or any meat, add truffles, mushrooms,
olives and capers
Of course then- arc fried onions to
be prepared mure or less successfully
This Is a very good wnj, however. In
which to run the risk of brutalizing the
vegetable. The same Is truo of baked
onions nnd of scalloped onions. Mod
rratlon should be tho unfailing watch
word of tho kitchen whenever onions
nro concerned. To extract onion
Juices for use In flavoring meat nnd
vegetables, press tho raw surface
against a grnter and move It slowly.
The Julee will run off the end. Some
cooks think highly of onion vinegar
which Is made ns follows:
Take eight medium sized onions
nnd chop them; then tako one quart
of vinegar and ono tnblespoonful of
white sugar and lot them come to n
boll; pour this over tho onions nnd let
them stand covered for a week. Then
strain and bottle.
To remove the odor from vessels In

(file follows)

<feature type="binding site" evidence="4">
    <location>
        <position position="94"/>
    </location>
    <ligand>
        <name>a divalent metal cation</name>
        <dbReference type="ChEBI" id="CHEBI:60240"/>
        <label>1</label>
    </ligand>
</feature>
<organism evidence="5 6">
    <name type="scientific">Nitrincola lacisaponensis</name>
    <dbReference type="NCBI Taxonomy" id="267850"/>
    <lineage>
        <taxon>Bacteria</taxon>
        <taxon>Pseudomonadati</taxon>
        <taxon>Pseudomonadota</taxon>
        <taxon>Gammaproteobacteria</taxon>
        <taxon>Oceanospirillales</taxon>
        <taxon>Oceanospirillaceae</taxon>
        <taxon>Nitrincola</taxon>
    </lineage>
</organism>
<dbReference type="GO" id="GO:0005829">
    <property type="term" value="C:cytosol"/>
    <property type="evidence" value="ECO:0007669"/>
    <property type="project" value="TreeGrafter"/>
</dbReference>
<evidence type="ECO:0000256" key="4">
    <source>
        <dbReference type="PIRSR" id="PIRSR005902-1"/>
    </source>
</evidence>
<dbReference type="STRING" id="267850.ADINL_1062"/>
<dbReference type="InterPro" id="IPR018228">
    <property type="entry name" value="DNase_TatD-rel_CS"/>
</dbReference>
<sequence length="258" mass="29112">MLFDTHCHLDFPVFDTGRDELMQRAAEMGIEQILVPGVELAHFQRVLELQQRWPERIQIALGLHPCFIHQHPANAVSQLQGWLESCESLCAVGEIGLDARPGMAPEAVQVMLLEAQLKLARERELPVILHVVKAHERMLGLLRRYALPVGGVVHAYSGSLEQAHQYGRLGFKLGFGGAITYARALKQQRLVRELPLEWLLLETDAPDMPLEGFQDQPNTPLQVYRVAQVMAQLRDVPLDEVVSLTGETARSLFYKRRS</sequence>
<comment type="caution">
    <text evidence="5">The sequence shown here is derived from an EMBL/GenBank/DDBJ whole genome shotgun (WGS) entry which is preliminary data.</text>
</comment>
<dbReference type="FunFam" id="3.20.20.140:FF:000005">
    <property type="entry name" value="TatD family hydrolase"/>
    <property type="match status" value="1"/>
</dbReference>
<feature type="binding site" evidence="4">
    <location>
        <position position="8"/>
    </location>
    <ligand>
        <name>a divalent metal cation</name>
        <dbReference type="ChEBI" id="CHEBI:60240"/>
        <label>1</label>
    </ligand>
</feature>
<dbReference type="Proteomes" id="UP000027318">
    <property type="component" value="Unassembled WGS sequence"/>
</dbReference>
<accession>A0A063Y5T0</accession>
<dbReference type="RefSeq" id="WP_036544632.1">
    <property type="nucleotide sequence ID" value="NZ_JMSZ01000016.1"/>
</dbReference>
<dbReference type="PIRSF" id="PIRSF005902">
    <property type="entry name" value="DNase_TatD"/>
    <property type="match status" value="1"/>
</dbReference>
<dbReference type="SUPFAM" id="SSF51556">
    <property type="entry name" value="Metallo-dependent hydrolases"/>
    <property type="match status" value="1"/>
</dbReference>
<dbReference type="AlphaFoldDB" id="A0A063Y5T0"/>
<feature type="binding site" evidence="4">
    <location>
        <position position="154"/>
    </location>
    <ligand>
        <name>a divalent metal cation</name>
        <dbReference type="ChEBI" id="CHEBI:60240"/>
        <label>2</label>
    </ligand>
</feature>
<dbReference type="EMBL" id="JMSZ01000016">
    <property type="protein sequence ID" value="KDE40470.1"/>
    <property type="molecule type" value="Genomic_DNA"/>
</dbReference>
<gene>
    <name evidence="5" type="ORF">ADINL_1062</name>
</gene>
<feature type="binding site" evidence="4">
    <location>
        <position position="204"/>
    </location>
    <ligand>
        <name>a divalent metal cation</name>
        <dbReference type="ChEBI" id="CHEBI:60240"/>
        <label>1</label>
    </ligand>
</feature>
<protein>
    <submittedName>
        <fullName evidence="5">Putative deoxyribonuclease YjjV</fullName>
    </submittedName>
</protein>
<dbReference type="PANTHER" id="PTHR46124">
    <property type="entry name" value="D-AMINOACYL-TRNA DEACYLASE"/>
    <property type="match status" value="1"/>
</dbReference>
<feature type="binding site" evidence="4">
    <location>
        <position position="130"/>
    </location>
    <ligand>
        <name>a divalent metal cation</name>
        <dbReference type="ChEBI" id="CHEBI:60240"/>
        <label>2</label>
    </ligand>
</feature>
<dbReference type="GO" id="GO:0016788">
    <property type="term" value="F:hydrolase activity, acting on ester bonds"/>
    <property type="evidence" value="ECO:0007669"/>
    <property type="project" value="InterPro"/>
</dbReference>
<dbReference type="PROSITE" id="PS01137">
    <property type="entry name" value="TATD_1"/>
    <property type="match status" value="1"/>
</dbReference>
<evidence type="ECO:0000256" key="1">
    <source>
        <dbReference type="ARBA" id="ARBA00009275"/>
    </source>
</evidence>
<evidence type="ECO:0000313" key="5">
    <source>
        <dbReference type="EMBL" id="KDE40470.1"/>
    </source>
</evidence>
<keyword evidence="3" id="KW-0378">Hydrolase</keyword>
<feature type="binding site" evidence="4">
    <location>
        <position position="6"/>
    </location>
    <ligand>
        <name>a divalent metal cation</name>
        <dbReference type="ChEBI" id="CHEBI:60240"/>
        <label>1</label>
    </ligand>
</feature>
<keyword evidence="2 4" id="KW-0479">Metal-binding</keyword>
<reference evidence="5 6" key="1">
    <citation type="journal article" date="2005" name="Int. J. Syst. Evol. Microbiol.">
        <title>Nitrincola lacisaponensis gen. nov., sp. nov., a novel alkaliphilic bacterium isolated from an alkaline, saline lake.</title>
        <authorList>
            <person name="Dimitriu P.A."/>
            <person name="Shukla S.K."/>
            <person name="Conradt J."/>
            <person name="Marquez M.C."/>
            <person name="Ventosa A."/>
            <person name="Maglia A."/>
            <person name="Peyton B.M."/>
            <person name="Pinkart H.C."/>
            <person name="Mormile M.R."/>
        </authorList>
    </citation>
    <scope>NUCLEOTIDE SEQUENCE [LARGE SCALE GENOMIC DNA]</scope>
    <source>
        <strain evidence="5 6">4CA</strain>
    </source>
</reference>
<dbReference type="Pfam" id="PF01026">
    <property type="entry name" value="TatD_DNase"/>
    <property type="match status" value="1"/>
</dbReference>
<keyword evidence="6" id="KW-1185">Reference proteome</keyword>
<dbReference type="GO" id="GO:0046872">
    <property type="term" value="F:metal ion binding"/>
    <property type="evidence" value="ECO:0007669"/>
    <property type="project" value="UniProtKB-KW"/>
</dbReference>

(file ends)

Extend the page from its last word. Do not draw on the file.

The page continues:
which onions have been cooked, put In
wood ashes or sal sndn, potash or ljo,
flit with water and belli. Then wash in
hot soap suds and rlnso well.
When peeling onions hold them un
der cold water, as that will ke-ep them
from smarting tho ej-es. To avoid
"smelling up the house," as tho cook
sajs, when boiling onions, rnmovo only
tho dry outer lajers of skin, leaving
tho Juicy portion Intact, so that tho
pungent oil docs not escape.
Use washing soda on the knlfo with
which jou cut an onion, or keep a pars
lej root to run It through. Never
rook onions Iti an iron pot. This does
not mean that one cannot uso galvan
ized iron. Always stir with a wooden
spoon. Naturally, one keeps the spoon
for onions alone. If onions nro strong,
boll thorn in three wntors. A good
rule for the time of boiling Is to keep